NeoRio offers thought-provoking art installations right on the rim of the Río Grande gorge, along with a farm-to-table feast, poetry and music. "The outdoor contemporary art and …
NeoRio offers thought-provoking art installations right on the rim of the Río Grande gorge, along with a farm-to-table feast, poetry and music. "The outdoor contemporary art and community event offers the opportunity to discover the sublime Wild Rivers area of the Río Grande del Norte National Monument, or, to experience it in a whole new way. Now in its 10th year, this annual event offers a unique experience every year," writes organizer Claire Coté in a press release.
NeoRio 2018 will take place at Montoso Campground Saturday (Sept. 15), 4-9 p.m., at the Wild Rivers Recreation Area north of Questa.
Each year, NeoRio features a different theme. This year it is "Roots ~ Raices," which "digs deeper" into the botanical strand of recent years: "Pollination" in 2016 and "Seeds ~ Semillas" in 2017. "Roots are mysterious, complex, often unseen, but also innate and essential," Coté writes. "This year's theme is a little different because it intentionally encourages deep, metaphorical exploration and interpretation, invoking concepts of cultural heritage and place as well as other manifestations to be discovered throughout the afternoon and evening at NeoRio."
The branching form of roots is a natural growth pattern as well as a form of distribution and collection following paths of least resistance, Coté explains. These root-like forms show up underground but also in watersheds, circulatory systems and family heritage diagrams. Part of this theme is a call to "dig-in," to discover and explore our own roots, and plant new ones and to learn, understand and celebrate our own heritage, local cultural and agricultural practices as well as the native plants and ecosystems in Northern New Mexico and beyond.
Art installations and activities at NeoRio 2018 will begin to "unpack" this very full, poignant and broad-reaching theme in both literal and metaphorical ways. The event will host featured artists, Scott Sutton, Kacie Smith and University of New Mexico students of the immersive Land Arts of the American West program. NeoRio contributing artists are Nicholette Codding and Martha Shepp of Land, Experience and Art of Place (LEAP).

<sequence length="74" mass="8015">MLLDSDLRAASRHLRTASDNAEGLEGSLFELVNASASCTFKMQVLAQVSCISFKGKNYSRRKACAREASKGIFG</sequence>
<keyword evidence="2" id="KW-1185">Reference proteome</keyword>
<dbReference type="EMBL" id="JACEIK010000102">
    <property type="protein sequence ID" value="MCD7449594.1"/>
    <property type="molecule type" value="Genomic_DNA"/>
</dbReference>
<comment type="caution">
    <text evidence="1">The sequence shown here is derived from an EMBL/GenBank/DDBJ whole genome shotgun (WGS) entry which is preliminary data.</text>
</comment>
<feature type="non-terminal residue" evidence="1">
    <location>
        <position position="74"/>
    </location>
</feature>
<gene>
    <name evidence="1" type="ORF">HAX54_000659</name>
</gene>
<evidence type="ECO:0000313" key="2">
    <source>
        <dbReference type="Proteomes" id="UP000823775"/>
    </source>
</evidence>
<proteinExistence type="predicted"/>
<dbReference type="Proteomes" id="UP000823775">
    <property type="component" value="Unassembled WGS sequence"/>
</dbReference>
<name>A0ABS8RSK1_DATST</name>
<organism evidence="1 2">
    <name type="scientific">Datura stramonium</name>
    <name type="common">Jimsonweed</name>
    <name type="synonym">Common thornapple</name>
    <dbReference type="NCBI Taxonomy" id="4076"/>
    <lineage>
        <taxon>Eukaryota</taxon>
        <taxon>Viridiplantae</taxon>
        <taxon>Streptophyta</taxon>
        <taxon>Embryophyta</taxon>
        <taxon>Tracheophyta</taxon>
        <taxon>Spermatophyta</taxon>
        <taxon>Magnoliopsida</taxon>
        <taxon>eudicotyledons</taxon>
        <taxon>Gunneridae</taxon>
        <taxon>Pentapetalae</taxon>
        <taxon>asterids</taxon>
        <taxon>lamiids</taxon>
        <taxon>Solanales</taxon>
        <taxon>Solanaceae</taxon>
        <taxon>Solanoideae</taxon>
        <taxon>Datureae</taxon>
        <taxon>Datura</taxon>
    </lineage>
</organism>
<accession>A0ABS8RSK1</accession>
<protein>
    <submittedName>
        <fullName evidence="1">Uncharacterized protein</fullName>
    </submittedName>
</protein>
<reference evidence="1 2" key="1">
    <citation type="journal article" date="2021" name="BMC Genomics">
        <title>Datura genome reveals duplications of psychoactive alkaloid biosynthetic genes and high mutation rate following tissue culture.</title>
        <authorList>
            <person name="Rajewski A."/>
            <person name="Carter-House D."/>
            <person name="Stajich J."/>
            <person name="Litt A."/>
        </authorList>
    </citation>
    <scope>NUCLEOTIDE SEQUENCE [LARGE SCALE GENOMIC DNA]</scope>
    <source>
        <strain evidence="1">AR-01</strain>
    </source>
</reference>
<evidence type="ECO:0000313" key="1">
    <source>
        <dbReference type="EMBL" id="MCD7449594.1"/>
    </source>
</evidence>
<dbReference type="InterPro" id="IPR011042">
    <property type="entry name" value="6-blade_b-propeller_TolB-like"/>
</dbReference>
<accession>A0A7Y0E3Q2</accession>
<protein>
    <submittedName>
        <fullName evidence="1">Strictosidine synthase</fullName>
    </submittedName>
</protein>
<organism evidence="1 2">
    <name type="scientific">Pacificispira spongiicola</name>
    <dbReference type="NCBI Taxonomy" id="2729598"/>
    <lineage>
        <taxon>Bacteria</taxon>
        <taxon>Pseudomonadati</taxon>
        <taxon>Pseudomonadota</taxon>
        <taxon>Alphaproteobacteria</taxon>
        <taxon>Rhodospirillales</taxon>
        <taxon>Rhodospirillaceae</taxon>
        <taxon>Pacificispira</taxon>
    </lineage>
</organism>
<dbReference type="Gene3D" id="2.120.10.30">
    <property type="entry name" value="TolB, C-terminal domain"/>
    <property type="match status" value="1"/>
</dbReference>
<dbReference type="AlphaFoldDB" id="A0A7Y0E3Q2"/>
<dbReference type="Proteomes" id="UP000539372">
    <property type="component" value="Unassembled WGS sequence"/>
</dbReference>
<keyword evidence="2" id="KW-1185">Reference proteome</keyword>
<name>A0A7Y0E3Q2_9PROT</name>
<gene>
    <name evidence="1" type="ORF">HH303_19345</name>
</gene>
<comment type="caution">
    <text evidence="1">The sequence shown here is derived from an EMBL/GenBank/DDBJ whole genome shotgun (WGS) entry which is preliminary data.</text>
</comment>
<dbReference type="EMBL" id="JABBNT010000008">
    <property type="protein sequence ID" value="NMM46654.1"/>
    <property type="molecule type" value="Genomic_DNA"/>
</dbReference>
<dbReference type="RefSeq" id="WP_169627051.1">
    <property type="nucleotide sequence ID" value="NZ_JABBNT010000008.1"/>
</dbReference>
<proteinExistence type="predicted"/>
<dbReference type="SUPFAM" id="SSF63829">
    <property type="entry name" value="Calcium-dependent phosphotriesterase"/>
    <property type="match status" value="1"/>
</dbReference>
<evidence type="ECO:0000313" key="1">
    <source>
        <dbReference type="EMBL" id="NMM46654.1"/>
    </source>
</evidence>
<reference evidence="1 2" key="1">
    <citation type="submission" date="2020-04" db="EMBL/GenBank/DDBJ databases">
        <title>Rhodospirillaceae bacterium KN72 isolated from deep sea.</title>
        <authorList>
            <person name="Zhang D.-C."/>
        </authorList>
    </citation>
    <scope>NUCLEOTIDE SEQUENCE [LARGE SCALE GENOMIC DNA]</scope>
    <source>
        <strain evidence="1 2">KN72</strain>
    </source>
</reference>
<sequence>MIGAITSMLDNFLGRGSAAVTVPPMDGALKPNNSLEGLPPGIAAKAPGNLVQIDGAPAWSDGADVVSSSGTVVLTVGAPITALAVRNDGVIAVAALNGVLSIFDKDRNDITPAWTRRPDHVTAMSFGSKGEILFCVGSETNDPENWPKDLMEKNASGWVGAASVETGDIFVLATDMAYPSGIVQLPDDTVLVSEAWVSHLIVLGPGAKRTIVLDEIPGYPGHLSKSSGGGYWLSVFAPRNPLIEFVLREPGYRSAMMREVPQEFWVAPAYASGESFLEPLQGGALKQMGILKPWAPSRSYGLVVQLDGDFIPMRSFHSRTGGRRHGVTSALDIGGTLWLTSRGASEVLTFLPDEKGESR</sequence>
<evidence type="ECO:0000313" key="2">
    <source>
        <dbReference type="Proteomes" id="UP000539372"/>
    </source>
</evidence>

Featured artist Scott Sutton (ScottSuttonArt.com), originally from Oregon, moved to New Mexico where he received a masters of landscape architecture degree at UNM. He teaches artists how to forage for mineral pigments to make paints, and he has a passion for creating that extends beyond the walls of his art studio through a combination of interests: land art, public art and ecological design. He describes his NeoRio project, "Weight of Water," like this:
"It brings to light the importance of roots in the creation of place while questioning our impacts … on the watersheds we live within," Sutton said in a prepared statement. "The installation will display rooted cuttings of Salix amygdaloides (Peachleaf Willow) collected from the North Willamette watershed in Oregon and will be transported to the Upper Río Grande watershed. The rooted cuttings help make visible the delicate relationship we have to the soil, water, air and sun within the watersheds that sustain us."
Featured artist and educator Kacie Smith (SundryProjects.com) is originally from California and now lives in Albuquerque. She completed her bachelor of fine arts degree in printmaking at Washington University in St. Louis. She also completed programs in Waldorf education and biodynamic farming, and her fine arts masters degree in art and ecology at UNM.
With an affinity for textiles, she engages with a wide variety of mediums to create sculptural installations and interactive projects that explore the personal, historical and natural elements of place and craft, according to Coté. For NeoRio, Smith will set up "All That You Can Show Me," a temporary outfitters station inviting viewers to borrow from her collection of handmade backpack kits to use on-site.